Baker v. Walgreens Company

Filing 46

ORDER that Plaintiff's motion for summary judgment, (Doc. 44 ), is DENIED. IT IS FURTHER ORDERED that Defendant's motion for summary judgment, (Doc. 45 ), with respect to Plaintiff's state law claim is GRANTED. IT IS FURTHER ORDERED that the Clerk of the Court shall enter judgment in favor of Defendant and dismiss this case with prejudice. Signed by Senior Judge James A Teilborg on 6/8/16. (KGM)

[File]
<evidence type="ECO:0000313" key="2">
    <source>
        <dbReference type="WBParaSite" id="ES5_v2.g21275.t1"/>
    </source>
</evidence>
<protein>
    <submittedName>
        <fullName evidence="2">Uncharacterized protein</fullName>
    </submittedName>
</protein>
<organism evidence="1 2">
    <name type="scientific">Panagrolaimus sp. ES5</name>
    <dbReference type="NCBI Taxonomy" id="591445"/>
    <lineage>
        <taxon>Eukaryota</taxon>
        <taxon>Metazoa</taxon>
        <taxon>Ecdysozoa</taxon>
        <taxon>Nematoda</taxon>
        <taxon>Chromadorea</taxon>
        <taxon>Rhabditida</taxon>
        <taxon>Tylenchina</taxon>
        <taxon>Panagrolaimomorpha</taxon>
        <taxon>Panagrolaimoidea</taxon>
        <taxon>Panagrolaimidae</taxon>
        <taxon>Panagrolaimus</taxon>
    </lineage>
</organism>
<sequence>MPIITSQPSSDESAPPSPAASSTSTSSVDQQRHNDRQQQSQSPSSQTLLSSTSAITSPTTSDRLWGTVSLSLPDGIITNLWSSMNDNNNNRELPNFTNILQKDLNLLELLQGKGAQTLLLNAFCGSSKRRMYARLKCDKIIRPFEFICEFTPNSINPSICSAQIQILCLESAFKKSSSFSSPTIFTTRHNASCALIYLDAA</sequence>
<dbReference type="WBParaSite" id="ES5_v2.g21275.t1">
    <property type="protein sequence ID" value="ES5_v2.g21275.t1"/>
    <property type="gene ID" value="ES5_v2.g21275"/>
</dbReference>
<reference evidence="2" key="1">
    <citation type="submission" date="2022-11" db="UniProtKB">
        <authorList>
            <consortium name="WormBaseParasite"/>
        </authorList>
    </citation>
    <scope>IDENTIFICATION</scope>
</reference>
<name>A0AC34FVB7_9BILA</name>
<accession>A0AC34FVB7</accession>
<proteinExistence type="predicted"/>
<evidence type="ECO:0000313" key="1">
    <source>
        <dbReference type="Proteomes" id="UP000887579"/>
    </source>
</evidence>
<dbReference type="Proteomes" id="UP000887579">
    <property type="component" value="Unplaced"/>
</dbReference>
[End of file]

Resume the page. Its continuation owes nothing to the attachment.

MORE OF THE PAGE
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WO 1 2 3 4 5 6 IN THE UNITED STATES DISTRICT COURT 7 FOR THE DISTRICT OF ARIZONA 8 9 Karen M. Baker, No. CV-15-00342-PHX-JAT Plaintiff, 10 11 v. 12 ORDER Walgreens Arizona Drug Company, 13 Defendant. 14 15 Pending before the Court are cross-motions for summary judgment filed by 16 Plaintiff Karen M. Baker, (Doc. 44), and Defendant Walgreens Arizona Drug Company. 17 (Doc. 45). The parties’ motions come in response to the Court’s May 6, 2016, Order 18 finding that the Court would exercise supplemental jurisdiction over Plaintiff’s state law 19 “wrongful termination” claim pursuant to Title 28 U.S.C. § 1367 (2012). (Doc. 43). 20 Having considered the parties’ filings, the Court now rules on the pending motions. 1 21 I. 22 23 In its April 18, 2016, Order the Court set forth in detail the factual allegations 24 underlying Plaintiff’s lawsuit. (Doc. 40 at 1-5). The Court need not do so again. For 25 1 26 27 28 Neither party requested oral argument on the pending dispositive motions. Both parties have submitted memoranda discussing the law and facts in support of their positions and oral argument will not aide the Court’s decisional process. See e.g., Partridge v. Reich, 141 F.3d 920, 926 (9th Cir. 1998); Lake at Las Vegas Investors Group, Inc. v. Pacific. Dev. Malibu Corp., 933 F.2d 724, 729 (9th Cir. 1991). As noted infra, neither party filed a timely response opposing summary judgment under LRCiv 7.2(c). 1 purposes of adjudicating the pending cross-motions for summary judgment, it is 2 sufficient to note the following procedural developments. 3 On April 18, 2016, the Court granted Defendant summary judgment on Plaintiff’s 4 federal law claims under Title VII of the Civil Rights Act of 1964, 42 U.S.C. § 2000e et 5 seq, (“Title VII”), and the Age Discrimination in Employment Act of 1967, 29 U.S.C. § 6 621 et seq., (“ADEA”). (Doc. 40 at 7-22). The Court also found, reading pro se Plaintiff’s 7 pleading liberally, that the Complaint contained a state law claim of “wrongful 8 termination,” (id. at 22-23), but that further factual development was necessary to 9 determine whether the Court had original jurisdiction under 28 U.S.C. § 1332, or whether 10 the Court had discretion to exercise supplemental jurisdiction under 28 U.S.C. § 1367. 11 (Id. at 23). 12 On May 6, 2016, after considering the parties’ briefing on subject matter 13 jurisdiction, the Court found that original jurisdiction did not exist, but that in its 14 discretion the Court would exercise supplemental jurisdiction over the state law claim, as 15 it was “part of the same controversy as [Plaintiff’s] federal law discrimination claims, and 16 that judicial efficiency w[ould] be promoted by hearing the claim.” (Doc. 43 at 2). 17 Because Plaintiff’s Complaint and her subsequent filings failed to provide any substance 18 as to what sort of state law “wrongful termination” claim was alleged, the Court further 19 found that Plaintiff’s claim was best characterized as a violation the Arizona Employment 20 Protections Act (“APEA”), pursuant to A.R.S. § 23-1501(3)(b) (2014), for violations of 21 the Arizona Civil Rights Act (“ACRA”). (Id.) Finally, in light of the Court’s decision to 22 exercise supplemental jurisdiction over the state law claim, coupled with “the ambiguities 23 about the nature of the claim in the original Complaint,” 2 the Court amended its Fed. R. 24 2 25 26 27 28 Plaintiff’s entire wrongful termination claim was the succinct allegation that Defendant “[t]erminated her employment against state law” because it “willfully and knowingly fabricated a lie and accused Plaintiff of theft.” (Doc. 1 at 10). Defendant did not seek summary judgment on any state law claims in the Complaint. Defendant’s Answer, however, did acknowledge the possibility that the Complaint alleged a state law claim and noted that “[d]ue to the vague allegations in Plaintiff’s Complaint, and specifically, in Count II, the nature of Count II and whether this Count arises out of the same conduct alleged in Count I is unclear.” (Doc. 9 at 2 n.2). Defendant thereafter “reserve[d] the right to seek dismissal of Count II because such allegations, even if true, -2- 1 Civ. P. 16(b) Scheduling Order and permitted each party file dispositive motions by 2 Friday, May 20, 2016. (Id. at 3). 3 Both parties filed a motion for summary judgment on Plaintiff’s remaining claim 4 on May 20, 2016. (Doc. 44; Doc. 45). Neither party filed a timely response opposing 5 summary judgment, 3 nor did either party request oral argument. Having set forth the 6 pertinent procedural background, the Court turns to the pending motions. 7 II. 8 9 The Court’s April 18, 2016, Order set forth in full the applicable legal standard for 10 a Fed. R. Civ. P. 56(a) motion for summary judgment where one party is a pro se litigant. 11 (Doc. 40 at 5-7). The Court need not recite the full standard again. Summary judgment is 12 only appropriate where there is no genuine issue of material fact, Celotex Corp. v. 13 Catrett, 477 U.S. 317, 323 (1986), and as a pro se litigant, the Court must liberally 14 construe Plaintiff’s pleadings, Franklin v. Murphy, 745 F.2d 1221, 1235 (9th Cir. 1984) 15 (citation omitted), and her burden to overcome summary judgment in this employment 16 discrimination action is minimal. Diaz v. Eagle Produce, Ltd., 521 F.3d 1201, 1207 (9th 17 Cir. 2008) (quoting Chuang v. Univ. of Cal. Davis, Bd. of Trs., 225 F.3d 1115, 1124 (9th 18 Cir. 2000)). 19 III. 20 21 A. Plaintiff’s Motion for Summary Judgment 22 The Court begins by addressing Plaintiff’s motion. (Doc. 44). Having reviewed the 23 motion liberally, the Court finds it to be insufficient to entitle Plaintiff to judgment as a 24 matter of law. Plaintiff’s motion is primarily a re-telling of facts contained in Plaintiff’s 25 26 27 28 are not sufficient to state a claim for relief under either Arizona statutory or common law.” (Id.). 3 LRCiv 7.2(c) requires that a party opposing summary judgment file a responsive memorandum within fourteen days after service of the motion. Each motion for summary judgment was filed on May 20, 2016. As of June 8, 2016, no responsive memoranda had been filed with the Court. (Doc. 44, 45). -3- 1 opposition to Defendant’s earlier motion for summary judgment, (Doc. 26), and rests on 2 three factual allegations. The Court will address each in turn. 3 First, Plaintiff recounts in detail the incident involving the customer who tendered 4 five dollars as partial payment for the transaction that ultimately led to Plaintiff’s 5 termination. (Doc. 44 at 2-4). Plaintiff denies that she stole the customer’s money, and 6 alleges that Luis Palomo, the manager at the store where Plaintiff worked, “fabricated 7 this lie of theft, and then terminated Plaintiff’s employment.” (Id. at 6, 7). The Court, 8 however, previously noted that it was unable “to identify a viable cause of action under 9 the [Arizona Employment Protection Act (“AEPA”)] for making false accusations about 10 an employee.” (Doc. 43 at 2). Plaintiff has yet to point to anywhere in the statute that 11 authorizes such a claim, and to the extent that the allegation supports a claim of 12 discrimination on the basis of race and age, the Court finds it to be a “conclusory 13 statement without factual support” in the record. Plaintiff has proffered no evidence to 14 support the allegation, and absent some corroboration in the record, the Court need not 15 consider it. Surrell v. Cal. Water Serv., 518 F.3d 1097, 1103 (9th Cir. 2008) (citation 16 omitted). Even accepting Plaintiff’s conclusory claim, she has still proffered nothing to 17 show that other similarly situated employees were treated differently than she was. See 18 Baker v. Walgreens Ariz. Drug. Co., No. CV-15-00342-PHX-JAT, 2016 U.S. Dist. 19 LEXIS 51503, at *13 (D. Ariz. April 18, 2016) (finding that the record did not contain 20 “even a modicum of evidence to support [Plaintiff’s] claim”). 21 Next, Plaintiff asserts that the Arizona Department of Economic Security 22 (“ADES”) investigated Plaintiff’s unemployment claim, and found that Plaintiff was 23 entitled to unemployment insurance due to the fact she was “discharged because [her] 24 employer was not satisfied with [her] work” and not due to negligence or carelessness. 25 (Doc. 44 at 10). Plaintiff also cites to a brief discussion with an ADES Unemployment 26 Insurance Consultant where she informed the consultant that there was a delay between 27 the incident that led to Plaintiff’s termination and the actual date of termination. (Id. at 6). 28 These facts, however, pertain to what appears to be an investigation as to whether -4- 1 Plaintiff was eligible to collect unemployment. ADES is the state agency that handles 2 applications for and dissemination of unemployment benefits. Prebula v. Arizona Dep’t 3 of Economic Sec., 672 P.2d 978, 980 (D. Ariz. 1983). The ADES investigation 4 determined that Plaintiff was not “negligent” or “careless” and did not “fail[] to provide 5 the ordinary care expected” in her job, a statement closely resembling the definition for 6 negligence. The succinct, one paragraph letter does nothing to suggest that Defendant 7 terminated, or discriminated against Plaintiff if any way, on the basis of race or age. 8 Finally, Plaintiff’s motion alleges that “all non-African Americans, working for 9 [Defendant] have never been treated with this kind of d[i]sparate treatment.” (Doc. 44 at 10 7). The assertion is supported by nothing of record, although Plaintiff’s motion does 11 assert that she “seeks to provide th[e] Court with substance that further support[]s [her] 12 state law claim per A.R.S. [§] 23-1501(3)(b)(i).” (Id.). Absent any semblance of support 13 for this allegation, the Court finds that it is a “conclusory statement without factual 14 support,” and the Court will not consider it. Surrell, 518 F.3d at 1103. 15 In sum, Plaintiff’s motion for summary judgment, (Doc. 44), fails to establish that 16 Defendant discharged or discriminated against Plaintiff on the basis of race or age. More 17 specifically, as will be discussed infra, Plaintiff’s motion does nothing to show, or even 18 suggest, that “other employees with qualifications similar to her own were treated more 19 favorably” by Defendant. Godwin v. Hunt Wesson, Inc., 150 F.3d 1217, 1220 (9th Cir. 20 1998). Plaintiff is not entitled to judgment as a matter of law, and the motion will be 21 denied. 22 23 B. Defendant’s Motion for Summary Judgment 24 To the extent that Plaintiff’s remaining state law claim can be characterized as an 25 alleged AEPA claim premised on ACRA violations, substantial case law suggests that 26 Plaintiff’s claim is not actionable. See Cronin v. Sheldon, 991 P.2d 231, 241 (Ariz. 1999) 27 (finding that the “exclusive remedies provision” of the AEPA precluded the petitioners’ 28 ACRA-based claims); Taylor v. Graham County Chamber of Commerce, 33 P.3d 518, -5- 1 522 (Ariz. Ct. App. 2001) (noting that the ACRA “provides a remedy to an employee for 2 the violation” and that it cannot serve as the basis for an AEPA claim); Miles v. Vasquez, 3 No. CV-07-1398-PHX-FJM, 2007 U.S. Dist. LEXIS 100142, at *3-5 (D. Ariz. Nov. 5, 4 2007) (noting that the ACRA is a specifically delineated statute that “provides a remedy 5 to an employee” and that “a wrongful discharge claim cannot be premised on [a] 6 violation of the ACRA”); Fallar v. Compuware Corp., 202 F. Supp. 2d 1067, 1076 (D. 7 Ariz. 2002) (finding that Plaintiff’s “only remedies” for civil rights violations were 8 pursuant to the ADA and the ACRA and that the claim could not be brought under the 9 AEPA). In light of the aforementioned authorities, the Court finds that to the extent that 10 Plaintiff’s state law claim can be properly characterized as an AEPA claim premised on 11 violations of the ACRA, it is not actionable. See Baron v. Arizona, 270 Fed. Appx. 706, 12 710 (9th Cir. 2008) (holding that because the “ACRA provides a remedy for sex 13 discrimination, [the plaintiff] cannot bring this claim under the AEPA”). 14 The Court’s analysis, however, continues. In the April 17, 2016, Order, the Court 15 noted that Plaintiff had offered nothing throughout this litigation to illuminate even the 16 general nature of her state law claim. Baker v. Walgreens Ariz. Drug. Co., No. CV-15- 17 00342-PHX-JAT, 2016 U.S. Dist. LEXIS 60449, at *2 (D. Ariz. May 6, 2016). The Court 18 found that given the nature of the Complaint, Plaintiff’s state law claim was one for 19 discrimination that led to her firing. To the extent that Plaintiff’s claim can be 20 characterized as an independent claim that Defendant violated the ACRA, A.R.S. § 41- 21 1463(B)(1) (2014), 4 the Court finds that Defendant is entitled to summary judgment. 22 “Title VII and the Arizona Civil Rights Act . . . are ‘generally identical,’ and . . . 23 federal Title VII law has been ‘persuasive in the interpretation of the ACRA.’” Lopez v. 24 Produce Exch., 171 Fed. Appx. 11, 12 (9th Cir. 2006) (quoting Bodett v. CoxCom, Inc., 25 366 F.3d 736, 742 (9th Cir. 2004)); see also Higdon v. Evergreen Int’l Airlines, 673 P.2d 26 907, 909 n.3 (Ariz. 1983) (noting that “[t]he Arizona Civil Rights Act is modeled after 27 4 28 A.R.S. § 41-1463(B)(1) makes it an unlawful employment practice for an employer to “discharge any individual or otherwise to discriminate against any individual . . . because of the individual’s race” or “age.” -6- 1 and generally identical to the federal statute in the area” Title VII). This applies to the 2 ADEA as well. See Cardwell v. Intel Corp., No. CIV 99-0532-PHX-MHM, 2002 U.S. 3 Dist. LEXIS 19273, at *10 (D. Ariz. Sept. 19, 2002) (citing Timmons v. City of Tucson, 4 830 P.2d 871, 875 (Ariz. Ct. App. 1991)) (finding federal ADEA case law “persuasive in 5 interpreting [the] ACRA”). Thus, when analyzing a claim under the ACRA, courts 6 subject it to the same framework of analysis as federal law discrimination claims. 7 Shaninga v. St. Luke’s Med. Ctr. LP, No. CV-14-02475-PHX-GMS, 2016 U.S. Dist. 8 LEXIS 49131, at *17-19 (D. Ariz. April 11, 2016); Kunz v. Smith’s Food & Drug Ctrs., 9 Inc., No. CV-09-1645-PHX-GMS, 2011 U.S. Dist. LEXIS 29591, at *18 (D. Ariz. March 10 21, 2011); Knowles v. United States Foodservice, Inc., No. CV-08-01283-PHX-ROS, 11 2010 U.S. Dist. LEXIS 95267, at *9 (D. Ariz. Sept. 9, 2010); De La Torre v. Merck 12 Enters., 540 F. Supp. 2d 1066, 1079 n.10 (D. Ariz. 2008); Barkclay v. Wal-Mart Stores, 13 Inc., No. CV 07-981-PHX-MHM, 2007 U.S. Dist. LEXIS 95260, at *9-12 (D. Ariz. Dec. 14 13, 2007). 15 Here, Plaintiff’s Complaint alleged discrimination on the basis of race and age, but 16 the Complaint failed to “establish a prima facie case of discrimination” through “direct or 17 circumstantial evidence of discriminatory intent.” Baker, 2016 U.S. Dist. LEXIS 51503, 18 at *13 (quoting Vasquez v. County of Los Angeles, 394 F.3d 634, 640 (9th Cir. 2003)). 19 Plaintiff therefore had to proffer “evidence that ‘gives rise to an inference of unlawful 20 discrimination’ . . . through the [burden shifting] framework set forth in McDonnell 21 Douglas Corp. v. Green[, 411 U.S. 792 (1973)].” Vasquez, 394 F.3d at 640 (citing 22 Cordova v. State Farm Ins. Cos., 124 F.3d 1145, 1148 (9th Cir. 1997)). Defendant was 23 entitled to summary judgment on Plaintiff’s federal discrimination claims, Baker, 2016 24 U.S. Dist. LEXIS 51503, at *40, because despite Plaintiff’s minimal burden to establish a 25 prima facie case of discrimination, the record “simply failed to produce even a modicum 26 of evidence to support [Plaintiff’s] claim that other similarly situated employees were 27 treated more favorably than she was . . . .” Id. at *36, *37. Thus, under the burden- 28 shifting framework set forth in McDonnell Douglas, Plaintiff failed to carry her initial -7- 1 burden of establishing a prima facie case of discrimination. 2 Plaintiff’s pending motion for summary judgment, 5 (Doc. 44), fails to add 3 anything substantive to the record. It follows that to the extent Plaintiff’s state law claim 4 is an independent allegation under the ACRA, Plaintiff has failed to carry her initial 5 burden to establish a “prima facie case of discrimination” on the basis of age or race 6 under the McDonnell Douglas test. The record still does not contain “even a modicum of 7 evidence” to support Plaintiff’s claim that other “similarly situated employees were 8 treated more favorably than she was.” Baker, 2016 U.S. Dist. LEXIS 51503, at *37 9 (citation omitted). Accordingly, Plaintiff’s state law claim has failed to “present any 10 evidence creating a genuine dispute of material fact” necessitating trial to resolve. Dang 11 v. Solar Turbines, Inc., 452 Fed. Appx. 804, 805 (9th Cir. 2011). Defendant is entitled to 12 summary judgment on the remaining state law claim. 13 IV. 14 15 To conclude, the Court finds that Plaintiff’s motion for summary judgment must 16 be denied. The Court further finds that to the extent Plaintiff’s state law claim is a claim 17 under the AEPA, it is not actionable. To the extent that Plaintiff’s state law claim is an 18 independent ACRA claim, Defendant is entitled to summary judgment, as Plaintiff has 19 failed to make out a prima facie case of discrimination on the basis of age or race. 20 Between this Order and the Court’s prior Order granting Defendant summary 21 judgment on Plaintiff’s federal law claims, (Doc. 40), Defendant is entitled to judgment 22 as a matter of law on all counts contained in the Complaint. Accordingly, the Clerk of the 23 Court shall enter judgment in favor of Defendant, and dismiss the case with prejudice. 24 For the aforementioned reasons, 25 IT IS ORDERED that Plaintiff’s motion for summary judgment, (Doc. 44), is 26 DENIED. 27 28 5 Plaintiff failed to timely oppose Defendant’s motion for summary judgment. LRCiv. 7.2(c). -8- 1 2 3 4 5 IT IS FURTHER ORDERED that Defendant’s motion for summary judgment, (Doc. 45), with respect to Plaintiff’s state law claim is GRANTED. IT IS FURTHER ORDERED that the Clerk of the Court shall enter judgment in favor of Defendant and dismiss this case with prejudice. Dated this 8th day of June, 2016. 6 7 8 9 10 11 12 13 14 15 16 17 18 19 20 21 22 23 24 25 26 27 28 -9-